I used to review phones. Then I guess people saw those reviews and thought “hey, let’s send him some other stuff to review”. Now I’ve got a pen with a secret camera in it.
Why you’d want one of these is a question for you. Perhaps you want to steal company information and risk a spell in he nearest jail. Perhaps you want to grab evidence of bad customer service from a store or company. Perhaps you want to do want to pretend to be James Bond, snapping your friends, family or colleagues without their knowledge, only to upload them to Facebook and probably have them hate you.
Out of the box, it’s a pen. I can’t really describe it much more than that. It’s a bit wider than a standard pen and the bottom half does actually operate as a pen would. You get three ink refills in the box, so it’s just a matter of sticking one in and then screwing in the top half, which is the camera section.
The instructions are a little distant but to be honest you really don’t need them. There was bit of charge in mine when it came out of the box and you simply pop it into a USB port to charge it up. This takes a couple of hours to fill it up. If I’m honest I’ve not managed to run it flat yet, so I can’t tell you how long it’ll last but I’ve had it snapping pictures and video on-and-off for a week without an issue. I’m told that the 180mAh battery will do 90 full minutes of video footage before you need to charge it again, which is fine considering it’s a pen.
To power up, just press the button up top for a couple of seconds. You’ll get a yellow LED on the rear, which turns blue when you snap a photo or remains blue whilst filming video. To switch modes, you need to unscrew the top and find the small switch on top of the USB port. It’s simply enough and I actually used the pen itself to flick the switch.
The best position for this pen is probably in your top pocket, and then it’s just a matter of tapping the button on top to capture shots. If you don’t take a shot for a minute (or film anything) it’ll shut down, so you need to wake it up again.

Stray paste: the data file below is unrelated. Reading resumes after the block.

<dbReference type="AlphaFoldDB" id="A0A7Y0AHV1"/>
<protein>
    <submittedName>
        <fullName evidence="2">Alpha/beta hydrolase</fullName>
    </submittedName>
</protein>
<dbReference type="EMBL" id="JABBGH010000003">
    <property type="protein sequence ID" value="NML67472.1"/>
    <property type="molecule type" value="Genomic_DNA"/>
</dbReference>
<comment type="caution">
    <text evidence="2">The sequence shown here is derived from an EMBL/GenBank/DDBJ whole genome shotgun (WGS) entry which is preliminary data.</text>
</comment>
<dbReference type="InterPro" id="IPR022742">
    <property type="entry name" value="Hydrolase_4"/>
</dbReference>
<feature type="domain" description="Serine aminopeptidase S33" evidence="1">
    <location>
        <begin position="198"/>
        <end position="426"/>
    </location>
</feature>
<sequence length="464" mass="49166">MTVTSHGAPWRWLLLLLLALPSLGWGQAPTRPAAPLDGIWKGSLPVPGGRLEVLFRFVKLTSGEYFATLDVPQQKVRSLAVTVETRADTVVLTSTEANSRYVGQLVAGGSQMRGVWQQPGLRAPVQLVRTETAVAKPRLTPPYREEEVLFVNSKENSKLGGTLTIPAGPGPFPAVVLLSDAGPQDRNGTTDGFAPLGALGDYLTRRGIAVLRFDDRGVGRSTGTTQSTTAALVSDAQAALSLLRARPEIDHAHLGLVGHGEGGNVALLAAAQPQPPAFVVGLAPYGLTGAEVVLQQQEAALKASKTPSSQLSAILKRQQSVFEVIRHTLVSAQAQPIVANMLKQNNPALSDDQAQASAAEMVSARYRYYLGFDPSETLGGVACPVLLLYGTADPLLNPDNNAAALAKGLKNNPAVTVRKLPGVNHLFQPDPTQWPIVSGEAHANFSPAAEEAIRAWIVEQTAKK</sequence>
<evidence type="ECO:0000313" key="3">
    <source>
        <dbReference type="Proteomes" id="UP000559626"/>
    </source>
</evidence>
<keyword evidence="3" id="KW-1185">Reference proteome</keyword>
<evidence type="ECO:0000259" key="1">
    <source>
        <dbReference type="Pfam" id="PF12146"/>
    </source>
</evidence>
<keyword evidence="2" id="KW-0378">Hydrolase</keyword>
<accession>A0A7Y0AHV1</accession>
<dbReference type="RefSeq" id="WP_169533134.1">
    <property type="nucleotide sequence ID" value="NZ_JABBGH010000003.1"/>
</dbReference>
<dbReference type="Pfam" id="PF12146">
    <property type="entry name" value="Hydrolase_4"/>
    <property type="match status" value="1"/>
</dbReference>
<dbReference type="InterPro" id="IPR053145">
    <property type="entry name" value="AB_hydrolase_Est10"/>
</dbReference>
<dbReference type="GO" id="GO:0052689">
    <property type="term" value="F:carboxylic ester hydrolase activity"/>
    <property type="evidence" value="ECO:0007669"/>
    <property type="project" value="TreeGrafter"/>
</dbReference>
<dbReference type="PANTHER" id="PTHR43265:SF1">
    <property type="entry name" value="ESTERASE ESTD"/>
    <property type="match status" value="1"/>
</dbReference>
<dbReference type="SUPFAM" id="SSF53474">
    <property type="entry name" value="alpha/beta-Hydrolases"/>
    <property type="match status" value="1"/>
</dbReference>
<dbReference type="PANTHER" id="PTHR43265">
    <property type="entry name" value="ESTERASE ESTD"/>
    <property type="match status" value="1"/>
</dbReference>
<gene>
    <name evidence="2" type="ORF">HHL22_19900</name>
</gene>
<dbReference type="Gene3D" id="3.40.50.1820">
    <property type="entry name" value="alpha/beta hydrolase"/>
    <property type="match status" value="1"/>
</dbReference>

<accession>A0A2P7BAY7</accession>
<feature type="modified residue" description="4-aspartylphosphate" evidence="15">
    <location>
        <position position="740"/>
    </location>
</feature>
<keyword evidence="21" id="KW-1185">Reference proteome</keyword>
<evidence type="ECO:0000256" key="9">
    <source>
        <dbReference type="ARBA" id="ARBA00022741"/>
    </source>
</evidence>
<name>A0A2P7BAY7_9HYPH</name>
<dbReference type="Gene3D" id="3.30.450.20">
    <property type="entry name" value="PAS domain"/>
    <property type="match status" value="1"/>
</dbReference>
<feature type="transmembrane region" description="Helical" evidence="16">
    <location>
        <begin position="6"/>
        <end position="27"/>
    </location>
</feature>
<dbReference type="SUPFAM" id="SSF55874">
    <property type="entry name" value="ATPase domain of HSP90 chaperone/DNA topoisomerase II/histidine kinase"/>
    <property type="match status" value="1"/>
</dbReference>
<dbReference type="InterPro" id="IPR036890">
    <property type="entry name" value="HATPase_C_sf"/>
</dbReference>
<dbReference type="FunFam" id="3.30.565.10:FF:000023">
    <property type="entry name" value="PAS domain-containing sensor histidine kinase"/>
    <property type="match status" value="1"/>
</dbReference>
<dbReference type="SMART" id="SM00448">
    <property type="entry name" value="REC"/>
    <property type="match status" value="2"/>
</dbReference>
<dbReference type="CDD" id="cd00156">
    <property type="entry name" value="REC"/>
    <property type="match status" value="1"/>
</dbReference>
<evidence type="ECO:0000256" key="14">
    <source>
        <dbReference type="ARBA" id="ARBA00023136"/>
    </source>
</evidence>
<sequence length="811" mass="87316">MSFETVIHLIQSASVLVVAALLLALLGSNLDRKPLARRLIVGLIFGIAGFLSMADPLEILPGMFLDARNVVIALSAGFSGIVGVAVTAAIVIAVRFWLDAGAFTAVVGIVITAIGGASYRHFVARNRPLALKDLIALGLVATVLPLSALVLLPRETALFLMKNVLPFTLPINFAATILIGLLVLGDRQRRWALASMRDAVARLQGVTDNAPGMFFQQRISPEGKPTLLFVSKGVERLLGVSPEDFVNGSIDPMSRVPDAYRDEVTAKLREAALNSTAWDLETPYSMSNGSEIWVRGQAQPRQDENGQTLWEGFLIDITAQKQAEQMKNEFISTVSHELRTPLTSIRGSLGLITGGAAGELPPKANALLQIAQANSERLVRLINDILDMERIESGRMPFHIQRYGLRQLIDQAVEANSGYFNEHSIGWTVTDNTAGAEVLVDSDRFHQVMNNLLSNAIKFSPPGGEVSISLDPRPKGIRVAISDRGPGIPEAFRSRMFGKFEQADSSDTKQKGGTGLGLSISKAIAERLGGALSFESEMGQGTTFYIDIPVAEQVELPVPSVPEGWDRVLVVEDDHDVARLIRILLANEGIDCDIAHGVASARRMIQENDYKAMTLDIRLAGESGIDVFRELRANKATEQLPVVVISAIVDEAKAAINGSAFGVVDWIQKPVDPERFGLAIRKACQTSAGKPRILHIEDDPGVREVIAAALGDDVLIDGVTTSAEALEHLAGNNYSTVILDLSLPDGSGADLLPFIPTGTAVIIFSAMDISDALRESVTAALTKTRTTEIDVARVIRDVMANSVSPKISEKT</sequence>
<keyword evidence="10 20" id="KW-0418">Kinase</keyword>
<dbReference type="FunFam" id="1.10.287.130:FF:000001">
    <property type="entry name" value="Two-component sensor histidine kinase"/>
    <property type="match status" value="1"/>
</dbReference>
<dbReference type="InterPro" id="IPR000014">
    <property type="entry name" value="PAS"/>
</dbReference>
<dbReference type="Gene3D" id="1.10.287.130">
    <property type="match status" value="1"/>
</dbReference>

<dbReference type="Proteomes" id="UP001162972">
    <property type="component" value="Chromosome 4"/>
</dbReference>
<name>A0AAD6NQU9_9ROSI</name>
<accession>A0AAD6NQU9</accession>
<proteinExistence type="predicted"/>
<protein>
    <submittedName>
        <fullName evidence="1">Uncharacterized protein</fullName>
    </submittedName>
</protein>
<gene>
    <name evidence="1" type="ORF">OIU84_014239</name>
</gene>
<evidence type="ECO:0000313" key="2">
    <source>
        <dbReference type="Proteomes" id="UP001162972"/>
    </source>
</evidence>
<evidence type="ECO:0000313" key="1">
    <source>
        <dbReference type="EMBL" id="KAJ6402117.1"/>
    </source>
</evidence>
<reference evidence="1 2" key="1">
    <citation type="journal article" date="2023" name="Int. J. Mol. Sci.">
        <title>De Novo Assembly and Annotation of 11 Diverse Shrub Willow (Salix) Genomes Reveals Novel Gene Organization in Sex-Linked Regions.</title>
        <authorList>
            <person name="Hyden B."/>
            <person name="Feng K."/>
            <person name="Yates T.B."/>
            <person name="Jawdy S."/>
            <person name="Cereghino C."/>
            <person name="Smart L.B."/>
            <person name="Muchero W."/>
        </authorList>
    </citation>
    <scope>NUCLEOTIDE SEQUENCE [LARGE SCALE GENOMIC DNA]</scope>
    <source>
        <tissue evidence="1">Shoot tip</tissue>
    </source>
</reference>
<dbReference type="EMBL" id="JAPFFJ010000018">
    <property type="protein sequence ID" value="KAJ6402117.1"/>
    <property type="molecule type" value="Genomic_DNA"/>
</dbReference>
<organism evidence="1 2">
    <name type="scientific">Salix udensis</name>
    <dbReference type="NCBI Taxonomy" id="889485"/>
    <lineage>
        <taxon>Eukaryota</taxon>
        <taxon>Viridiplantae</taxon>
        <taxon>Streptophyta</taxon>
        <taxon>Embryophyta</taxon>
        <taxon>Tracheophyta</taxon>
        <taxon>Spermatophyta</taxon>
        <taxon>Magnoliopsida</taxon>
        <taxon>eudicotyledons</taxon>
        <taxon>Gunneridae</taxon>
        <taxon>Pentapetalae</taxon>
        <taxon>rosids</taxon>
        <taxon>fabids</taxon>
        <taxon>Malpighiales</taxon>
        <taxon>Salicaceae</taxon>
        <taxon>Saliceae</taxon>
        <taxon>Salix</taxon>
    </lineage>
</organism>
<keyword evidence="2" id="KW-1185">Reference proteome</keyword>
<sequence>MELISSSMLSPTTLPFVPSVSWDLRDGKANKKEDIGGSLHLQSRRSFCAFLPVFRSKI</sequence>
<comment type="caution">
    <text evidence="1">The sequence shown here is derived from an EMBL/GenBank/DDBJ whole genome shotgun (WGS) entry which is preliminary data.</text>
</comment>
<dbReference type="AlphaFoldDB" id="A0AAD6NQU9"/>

There’s a USB driver CD in the box plus an extension cable to the USB port (should you have any issues getting the USB pen into your computer) but to be honest neither of these things were needed for me. It plugged into a Chromebook and simply provided USB mass storage with one folder for video and another for photos.
The pictures taken by the VGA camera are a little washed out and strangely seems to perform better when you take shots of things close-up.
The AVI video is 640×480 at 30fps and it records audio too. There’s 4GB of storage in the pen and it is, I’ve got to say, really smooth. Don’t ask me why but the AVI recording is far better than the camera shots. Here’s some examples (I’m chatting to my son in one or two of them)…
Videos in low-light suffer a bit, but provided you’re inside in the daytime the recordings work well and they’re far better than the photographs.
If you want to clear up the storage on your pen you’ll need to delete the files yourself, although you can reset the whole thing with the reset button – press that with a pin.
If you’d like my usual car-based video review, here’s the magic..
The Spy Pen is available from PrezzyBox for £34.99 as I type. It’s a natty little gadget for those who want it, although you will have to be aware how much trouble it’ll get you in if you misuse the thing (don’t take pictures of company documents etc). It is perhaps useful for recording evidence and proving something, and although the resulting images weren’t totally fantastic they did the job. The video footage was much better and if I’m honest you’ll probably be wanting to use it for that anyway.